“Most of the bodies were totally burned beyond recognition,” he said. “The bodies that weren’t burned, we could see that they had their hands tied and their mouths gagged and a gunshot wound to the forehead. But mostly they were totally burned.”
Dr Oak said he identified 33 bodies and at least six were female. He was unable to determine the sex of two of the dead because of the extent of the injuries.
He said only four of the victims had burn marks on their trachea – which could have been from smoking – indicating that most, if not all, of the victims had been killed before they were burned rather than being burned alive.
Some have suggested this was done to cover up the way the victims were restrained and then executed. The KNDF has previously said it was conducting an investigation and that some of the soldiers involved have since been captured.
But KNDF chairman Khun Bedu told Al Jazeera that he could not confirm who was responsible or whether they were in custody. He said the investigation had been stalled by continued instability. “Due to [the] war escalating, we cannot provide any further information,” he said, acknowledging the victims had yet to see justice.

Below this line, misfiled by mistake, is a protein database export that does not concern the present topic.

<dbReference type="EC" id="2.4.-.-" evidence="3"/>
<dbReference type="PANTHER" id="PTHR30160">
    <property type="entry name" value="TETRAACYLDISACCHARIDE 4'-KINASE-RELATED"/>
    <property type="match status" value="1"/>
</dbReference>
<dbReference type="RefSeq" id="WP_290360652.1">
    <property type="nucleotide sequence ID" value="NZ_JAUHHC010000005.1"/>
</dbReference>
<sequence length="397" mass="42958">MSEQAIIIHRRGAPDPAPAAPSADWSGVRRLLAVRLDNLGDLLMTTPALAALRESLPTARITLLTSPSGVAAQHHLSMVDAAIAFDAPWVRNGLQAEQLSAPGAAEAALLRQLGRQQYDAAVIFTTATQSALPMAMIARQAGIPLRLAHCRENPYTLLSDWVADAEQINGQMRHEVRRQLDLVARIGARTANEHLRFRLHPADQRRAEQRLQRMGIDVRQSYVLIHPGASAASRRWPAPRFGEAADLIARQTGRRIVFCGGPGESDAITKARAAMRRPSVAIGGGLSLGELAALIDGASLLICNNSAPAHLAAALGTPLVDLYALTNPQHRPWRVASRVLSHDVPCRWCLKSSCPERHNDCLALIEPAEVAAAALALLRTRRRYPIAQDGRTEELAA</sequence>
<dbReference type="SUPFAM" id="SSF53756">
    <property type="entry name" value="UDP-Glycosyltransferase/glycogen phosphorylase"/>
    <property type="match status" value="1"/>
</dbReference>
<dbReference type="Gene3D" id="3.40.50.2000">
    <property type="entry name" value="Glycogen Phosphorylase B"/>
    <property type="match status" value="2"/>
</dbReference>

Four other troops from Nwe Lay’s BGF unit were also killed, reportedly for trying to mediate.
“When I got back to the village and found the BGF officer, he said he sent four soldiers to go check on the situation,” Nwe Lay recalled. “I thought, they will definitely be killed.”
His first thought was to go home and grab his gun but he knew there were too many soldiers to take on.
“I really wanted to kill them,” he said.
The military tied up the four men and shot them in the head, the KNDF said in a statement on the day of the attack, but the BGF continued to cooperate with the military even after the killings.
Nwe Lay was so furious, he quit his post in disgust.